Retirement planning

FILE- In this Feb. 12, 2019, file photo pedestrians pass beneath City Hall in Philadelphia. Nearly one-quarter of Americans say they never plan to retire, according to a poll that suggests a disconnect between individuals’ retirement plans and the realities of aging in the workforce. (AP Photo/Matt Rourke, File)
July 07, 2019 - 6:30 pm
CHICAGO (AP) — Nearly one-quarter of Americans say they never plan to retire, according to a poll that suggests a disconnection between individuals' retirement plans and the realities of aging in the workforce. Experts say illness, injury, layoffs and caregiving responsibilities often force older...
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FILE - This April 2017, file photo provided by NerdWallet shows Liz Weston, a columnist for personal finance website NerdWallet.com. (NerdWallet via AP, File)
June 17, 2019 - 6:20 am
Many people worry about running out of money in retirement. That's understandable, since we don't know how long we'll live, what your future costs might be and what kind of returns we can expect on our savings. There are several ways, however, to boost the odds that your money will last as long as...
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FILE - This April 2017, file photo provided by NerdWallet shows Liz Weston, a columnist for personal finance website NerdWallet.com. (NerdWallet via AP, File)
May 13, 2019 - 6:28 am
Retirement experts frequently recommend working longer if you haven't saved enough. But you may not realize just how powerful a little extra work can be. Researchers who compared the relative returns of working longer versus saving more last year reached some startling findings. Among them : —...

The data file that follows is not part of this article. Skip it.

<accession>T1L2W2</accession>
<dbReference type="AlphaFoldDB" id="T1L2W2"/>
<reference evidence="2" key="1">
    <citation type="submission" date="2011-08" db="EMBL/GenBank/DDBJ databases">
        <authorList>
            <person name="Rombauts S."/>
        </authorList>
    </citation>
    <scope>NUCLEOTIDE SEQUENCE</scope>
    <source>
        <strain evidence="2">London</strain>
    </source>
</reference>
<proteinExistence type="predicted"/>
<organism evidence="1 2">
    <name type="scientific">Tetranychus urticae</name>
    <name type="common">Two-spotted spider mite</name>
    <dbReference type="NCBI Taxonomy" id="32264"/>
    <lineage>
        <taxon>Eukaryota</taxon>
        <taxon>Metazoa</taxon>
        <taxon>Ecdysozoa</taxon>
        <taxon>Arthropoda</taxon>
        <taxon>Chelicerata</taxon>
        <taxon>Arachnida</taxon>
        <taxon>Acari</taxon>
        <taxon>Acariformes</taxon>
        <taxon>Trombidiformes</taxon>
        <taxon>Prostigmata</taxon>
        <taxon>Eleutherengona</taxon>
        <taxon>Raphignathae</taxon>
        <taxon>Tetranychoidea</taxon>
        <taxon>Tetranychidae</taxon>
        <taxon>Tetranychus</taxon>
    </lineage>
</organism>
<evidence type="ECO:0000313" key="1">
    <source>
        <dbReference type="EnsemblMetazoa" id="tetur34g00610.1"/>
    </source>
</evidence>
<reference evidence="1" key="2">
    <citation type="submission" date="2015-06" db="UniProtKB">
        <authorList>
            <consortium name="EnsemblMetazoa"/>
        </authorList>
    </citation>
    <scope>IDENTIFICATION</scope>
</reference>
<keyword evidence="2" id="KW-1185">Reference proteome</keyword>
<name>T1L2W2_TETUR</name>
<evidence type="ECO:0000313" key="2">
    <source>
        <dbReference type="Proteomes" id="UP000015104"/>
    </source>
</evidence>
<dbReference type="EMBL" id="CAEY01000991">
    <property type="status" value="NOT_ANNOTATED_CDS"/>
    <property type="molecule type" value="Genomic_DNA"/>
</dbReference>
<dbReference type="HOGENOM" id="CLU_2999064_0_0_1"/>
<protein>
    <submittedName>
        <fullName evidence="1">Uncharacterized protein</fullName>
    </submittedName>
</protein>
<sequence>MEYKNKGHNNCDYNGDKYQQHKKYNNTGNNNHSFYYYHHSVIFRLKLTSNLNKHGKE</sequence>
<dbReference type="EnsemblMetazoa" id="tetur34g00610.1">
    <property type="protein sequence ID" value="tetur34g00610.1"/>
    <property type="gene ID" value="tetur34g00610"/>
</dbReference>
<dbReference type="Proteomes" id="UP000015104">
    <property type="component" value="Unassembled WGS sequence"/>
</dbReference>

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This Feb. 13, 2019, shows multiple forms printed from the Internal Revenue Service web page that are used for 2018 U.S. federal tax returns in Zelienople, Pa. For taxpayers who itemize, the 2 percent miscellaneous itemized deduction was a handy catchall bucket for expenses such as investment fees and expenses and tax-preparation fees. It wasn’t easy to qualify for this deduction, your expenses had to top 2 percent of your adjusted gross income before you could claim them, but it was a nice option to have. (AP Photo/Keith Srakocic)
March 15, 2019 - 10:56 am
Americans will face a slew of new rules during the first tax-filing season with the Tax Cuts and Jobs Act of 2017 in effect. Here's what changed for investors: 1. NO DEDUCTION FOR INVESTMENT EXPENSES For taxpayers who itemize, the 2 percent miscellaneous itemized deduction was a handy catchall...
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March 01, 2019 - 5:03 pm
NEW YORK (AP) — The NFL's salary cap will jump $11 million next season to $188.2 million. In the ninth year of the 10-year labor agreement, the cap moves up from $177.2 million. It has increased in every year of the contract, with the biggest move in 2015 to 2016, when it went up by just under $12...